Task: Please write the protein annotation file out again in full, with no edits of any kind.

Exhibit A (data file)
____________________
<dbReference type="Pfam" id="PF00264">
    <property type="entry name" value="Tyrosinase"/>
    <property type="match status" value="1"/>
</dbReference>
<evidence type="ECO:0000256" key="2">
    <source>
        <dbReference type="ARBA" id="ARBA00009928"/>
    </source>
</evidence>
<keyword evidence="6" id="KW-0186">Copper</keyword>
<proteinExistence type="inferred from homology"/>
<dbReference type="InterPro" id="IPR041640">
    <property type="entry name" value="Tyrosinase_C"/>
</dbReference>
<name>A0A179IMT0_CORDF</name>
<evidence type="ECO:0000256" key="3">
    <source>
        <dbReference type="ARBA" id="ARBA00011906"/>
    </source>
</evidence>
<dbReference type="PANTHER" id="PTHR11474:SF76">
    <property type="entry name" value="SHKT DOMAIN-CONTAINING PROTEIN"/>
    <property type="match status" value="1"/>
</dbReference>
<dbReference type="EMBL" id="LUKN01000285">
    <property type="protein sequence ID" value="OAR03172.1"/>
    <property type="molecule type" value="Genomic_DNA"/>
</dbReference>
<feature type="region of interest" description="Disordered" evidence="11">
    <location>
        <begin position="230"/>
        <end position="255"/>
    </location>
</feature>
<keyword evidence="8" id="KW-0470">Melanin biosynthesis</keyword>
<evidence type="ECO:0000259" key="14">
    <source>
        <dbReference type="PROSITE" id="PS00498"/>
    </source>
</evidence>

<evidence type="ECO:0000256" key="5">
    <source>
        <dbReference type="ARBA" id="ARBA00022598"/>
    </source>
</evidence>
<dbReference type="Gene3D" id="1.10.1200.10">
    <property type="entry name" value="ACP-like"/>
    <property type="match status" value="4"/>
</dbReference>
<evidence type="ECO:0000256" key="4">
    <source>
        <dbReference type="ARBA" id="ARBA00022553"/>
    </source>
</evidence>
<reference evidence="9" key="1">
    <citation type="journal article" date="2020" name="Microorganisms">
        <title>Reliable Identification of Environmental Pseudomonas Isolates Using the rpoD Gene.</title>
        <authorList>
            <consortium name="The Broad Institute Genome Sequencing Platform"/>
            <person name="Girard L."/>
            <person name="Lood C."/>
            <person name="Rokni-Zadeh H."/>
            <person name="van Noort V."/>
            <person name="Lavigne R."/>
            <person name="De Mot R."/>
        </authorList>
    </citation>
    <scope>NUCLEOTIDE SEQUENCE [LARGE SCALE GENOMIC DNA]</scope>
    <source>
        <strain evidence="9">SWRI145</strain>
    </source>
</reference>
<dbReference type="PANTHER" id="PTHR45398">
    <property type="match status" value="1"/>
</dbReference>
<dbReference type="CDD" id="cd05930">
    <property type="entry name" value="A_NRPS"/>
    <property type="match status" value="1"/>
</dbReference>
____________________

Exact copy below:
<dbReference type="Pfam" id="PF00264">
    <property type="entry name" value="Tyrosinase"/>
    <property type="match status" value="1"/>
</dbReference>
<evidence type="ECO:0000256" key="2">
    <source>
        <dbReference type="ARBA" id="ARBA00009928"/>
    </source>
</evidence>
<keyword evidence="6" id="KW-0186">Copper</keyword>
<proteinExistence type="inferred from homology"/>
<dbReference type="InterPro" id="IPR041640">
    <property type="entry name" value="Tyrosinase_C"/>
</dbReference>
<name>A0A179IMT0_CORDF</name>
<evidence type="ECO:0000256" key="3">
    <source>
        <dbReference type="ARBA" id="ARBA00011906"/>
    </source>
</evidence>
<dbReference type="PANTHER" id="PTHR11474:SF76">
    <property type="entry name" value="SHKT DOMAIN-CONTAINING PROTEIN"/>
    <property type="match status" value="1"/>
</dbReference>
<dbReference type="EMBL" id="LUKN01000285">
    <property type="protein sequence ID" value="OAR03172.1"/>
    <property type="molecule type" value="Genomic_DNA"/>
</dbReference>
<feature type="region of interest" description="Disordered" evidence="11">
    <location>
        <begin position="230"/>
        <end position="255"/>
    </location>
</feature>
<keyword evidence="8" id="KW-0470">Melanin biosynthesis</keyword>
<evidence type="ECO:0000259" key="14">
    <source>
        <dbReference type="PROSITE" id="PS00498"/>
    </source>
</evidence>

<evidence type="ECO:0000256" key="5">
    <source>
        <dbReference type="ARBA" id="ARBA00022598"/>
    </source>
</evidence>
<dbReference type="Gene3D" id="1.10.1200.10">
    <property type="entry name" value="ACP-like"/>
    <property type="match status" value="4"/>
</dbReference>
<evidence type="ECO:0000256" key="4">
    <source>
        <dbReference type="ARBA" id="ARBA00022553"/>
    </source>
</evidence>
<reference evidence="9" key="1">
    <citation type="journal article" date="2020" name="Microorganisms">
        <title>Reliable Identification of Environmental Pseudomonas Isolates Using the rpoD Gene.</title>
        <authorList>
            <consortium name="The Broad Institute Genome Sequencing Platform"/>
            <person name="Girard L."/>
            <person name="Lood C."/>
            <person name="Rokni-Zadeh H."/>
            <person name="van Noort V."/>
            <person name="Lavigne R."/>
            <person name="De Mot R."/>
        </authorList>
    </citation>
    <scope>NUCLEOTIDE SEQUENCE [LARGE SCALE GENOMIC DNA]</scope>
    <source>
        <strain evidence="9">SWRI145</strain>
    </source>
</reference>
<dbReference type="PANTHER" id="PTHR45398">
    <property type="match status" value="1"/>
</dbReference>
<dbReference type="CDD" id="cd05930">
    <property type="entry name" value="A_NRPS"/>
    <property type="match status" value="1"/>
</dbReference>